Houses in ancient Nazareth were made with a rough stone foundation and mud-bricks made on site. A minimum of wood was used in the roof structure: wood was expensive. The houses in Nazareth were probably single storey, simple and small.
Though a house might have been drab on the outside, inside it was cool, comfortable and pleasant. It was much larger inside than it seemed from outside. At right is the interior of a mud brick house at Ait Benhaddou in Morocco; it is similar to 1st century AD houses in Nazareth.
There was a central paved courtyard with an open drain at the centre, so the stones could be rinsed clean and would not flood with rain. Inside and out the walls were covered with plaster, flattened with a smooth stone.
A house may have been one or two-roomed, but it had everything the family needed. There was a raised platform at one end, where they sat and slept on cushions and mats. Usually they ate your meals outside under an awning, but if it was too hot or was raining, they ate inside. The room was stuffy by modern standards because the windows were small, covered with lattice or shutters.
Outside on the street there was little traffic. They were too narrow for carts, and even a donkey carrying a bulky load might block them. People avoided the sun and hugged the shadows of the walls. Two or three times a day a flock of noisy boys invaded the streets on their way to the synagogue, where they went for their lessons in Torah.
The foundations of a house were stones roughly squared and piled one upon another (see the photograph of the recent house excavation in Nazareth, further down page). These foundations gave some stability to the house, and it needed all the stability it could get. Earthquakes sometimes happened, and the walls of the house, being mud brick, required constant repair. Maintenance of the mud brick surface was a continuing task for the householder.
There were few windows in the house, and even those were small and high in the wall – to bar the entry of any intruder. In summer these windows were covered with a lattice cover or with wooden shutters; in winter with thick woolen matting. This kept the house cool in summer and warm in winter.
The courtyard and the roof were important parts of the house, used for tasks that needed good light – such as spinning and weaving, and food preparation. The flat roof area might also be used for sleeping, or for drying food or textiles (see the story of Rahab the prostitute). In earlier times the roof may also have been used for bathing – Bathsheba was probably bathing on the flat roof of her house when she was seen by King David (for more on this famous act of voyeurism, go to Bathsheba, her story).
In recent (2009) excavations in Nazareth, a house from the 1st century AD was discovered. A CNN article from December 21, 2009 says:
Archaeologists in Israel say they have discovered the remains of a home from the time of Jesus in the heart of Nazareth. The Israeli Antiquities Authority said the find “sheds light on the way of life at the time of Jesus” in the Jewish settlement of Nazareth, where Christians believe Jesus grew up. The find marks the first time researchers have uncovered the remains of a home in Nazareth from that time period, the Israeli Antiquities Authority said in a statement.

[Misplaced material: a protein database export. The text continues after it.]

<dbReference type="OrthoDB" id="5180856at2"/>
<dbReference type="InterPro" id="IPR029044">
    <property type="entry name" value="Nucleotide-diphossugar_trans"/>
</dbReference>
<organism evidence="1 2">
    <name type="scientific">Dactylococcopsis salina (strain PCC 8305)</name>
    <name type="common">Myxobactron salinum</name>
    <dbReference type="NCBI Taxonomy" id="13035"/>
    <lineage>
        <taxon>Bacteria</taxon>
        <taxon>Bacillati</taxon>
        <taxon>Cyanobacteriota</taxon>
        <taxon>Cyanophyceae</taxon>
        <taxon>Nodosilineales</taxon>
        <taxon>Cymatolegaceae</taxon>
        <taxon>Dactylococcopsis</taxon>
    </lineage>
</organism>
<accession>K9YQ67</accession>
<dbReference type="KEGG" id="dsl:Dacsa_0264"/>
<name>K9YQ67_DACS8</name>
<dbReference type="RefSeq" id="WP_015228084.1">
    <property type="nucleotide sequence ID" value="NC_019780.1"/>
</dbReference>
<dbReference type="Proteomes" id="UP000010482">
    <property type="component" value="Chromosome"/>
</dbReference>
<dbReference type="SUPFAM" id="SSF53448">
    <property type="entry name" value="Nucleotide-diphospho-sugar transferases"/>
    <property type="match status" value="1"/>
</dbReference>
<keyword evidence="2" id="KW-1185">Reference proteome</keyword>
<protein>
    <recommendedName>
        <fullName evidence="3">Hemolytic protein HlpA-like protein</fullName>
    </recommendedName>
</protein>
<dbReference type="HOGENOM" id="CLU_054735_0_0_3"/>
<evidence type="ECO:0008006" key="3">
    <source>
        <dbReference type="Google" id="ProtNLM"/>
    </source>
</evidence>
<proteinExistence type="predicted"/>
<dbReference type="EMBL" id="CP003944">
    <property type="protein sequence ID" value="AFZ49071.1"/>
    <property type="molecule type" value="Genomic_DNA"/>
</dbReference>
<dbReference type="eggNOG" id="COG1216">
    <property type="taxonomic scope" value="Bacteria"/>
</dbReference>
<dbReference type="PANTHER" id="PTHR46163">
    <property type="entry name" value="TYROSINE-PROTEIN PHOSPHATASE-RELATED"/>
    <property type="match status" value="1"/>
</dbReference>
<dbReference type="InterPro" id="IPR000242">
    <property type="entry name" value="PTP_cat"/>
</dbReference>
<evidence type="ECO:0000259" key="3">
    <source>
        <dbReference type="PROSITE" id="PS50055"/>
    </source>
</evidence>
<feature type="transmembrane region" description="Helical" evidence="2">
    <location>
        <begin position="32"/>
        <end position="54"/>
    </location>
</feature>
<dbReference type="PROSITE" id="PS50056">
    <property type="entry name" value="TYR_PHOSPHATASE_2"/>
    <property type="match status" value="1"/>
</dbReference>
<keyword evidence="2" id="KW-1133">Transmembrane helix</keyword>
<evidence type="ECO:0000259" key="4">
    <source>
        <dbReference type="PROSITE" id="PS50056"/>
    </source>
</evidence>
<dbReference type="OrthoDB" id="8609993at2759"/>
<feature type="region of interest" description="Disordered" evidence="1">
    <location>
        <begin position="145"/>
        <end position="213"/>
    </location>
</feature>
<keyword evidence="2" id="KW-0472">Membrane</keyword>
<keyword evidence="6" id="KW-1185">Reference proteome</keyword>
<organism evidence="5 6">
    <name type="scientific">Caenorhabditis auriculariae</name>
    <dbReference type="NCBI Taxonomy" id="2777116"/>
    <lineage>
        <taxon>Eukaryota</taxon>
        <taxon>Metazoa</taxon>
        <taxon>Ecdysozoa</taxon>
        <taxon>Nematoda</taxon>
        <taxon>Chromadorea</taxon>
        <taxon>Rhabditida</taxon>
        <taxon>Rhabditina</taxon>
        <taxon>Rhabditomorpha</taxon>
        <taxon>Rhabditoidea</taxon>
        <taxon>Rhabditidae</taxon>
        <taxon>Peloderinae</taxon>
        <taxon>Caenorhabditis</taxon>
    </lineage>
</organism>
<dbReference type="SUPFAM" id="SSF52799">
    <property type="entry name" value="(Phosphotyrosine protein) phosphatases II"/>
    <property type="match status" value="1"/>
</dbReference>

“The building that we found is small and modest and it is most likely typical of dwellings in Nazareth in that period,” Yardenna Alexandre, excavation director for the authority, said in the statement. “Until now a number of tombs from the time of Jesus were found in Nazareth; however, no settlement remains have been discovered that are attributed to this period.”
Christians believe that Mary, the mother of Jesus, lived in Nazareth with her husband, Joseph. They believe Mary was in Nazareth when the angel Gabriel revealed that Mary would give birth to the son of God, a baby to be named Jesus.
A number of burial caves that date to the early Roman period also were discovered close to the inhabited area during the excavations, the authority said.
The discovery was made in the modern city of Nazareth during an excavation in advance of construction of the International Marian Center of Nazareth, which will illustrate the life of Mary.
An association in Nazareth plans to conserve and display the home’s remains in the center. It will be built next to the Church of the Annunciation, which stands on the spot where Catholics believe Mary once lived. The Church of the Annunciation is in the heart of Nazareth, above an older church and atop the ruins of a church from the Byzantine period. In the middle of these churches is a cave that was believed in antiquity to be the home of Jesus’ family. Researchers found storage pits and cisterns in the compound of the Church of the Annunciation, many of which date to the time of Jesus, Israeli archaeologists said.
In the excavation, a large, broad wall that dates to the 15th century was exposed. It was constructed on top of and used the walls of an ancient building, the statement said.
This earlier building — the one that dates to the time of Jesus — consisted of two rooms and a courtyard in which a rock-hewn cistern collected rainwater. Few artifacts were recovered from inside the building — mostly fragments of pottery vessels from the first and second centuries.
Excavations at the site of an ancient house in Nazareth
Also, researchers found several fragments of chalk vessels, which were used by Jews in this period because such vessels were not susceptible to becoming ritually unclean, researchers said.
Another hewn pit, whose entrance was apparently camouflaged, was excavated and a few pottery fragments from the early Roman period were found inside it.
“Based on other excavations that I conducted in other villages in the region, this pit was probably hewn as part of the preparations by the Jews to protect themselves during the great revolt against the Romans in [A.D.] 67,” Alexandre said.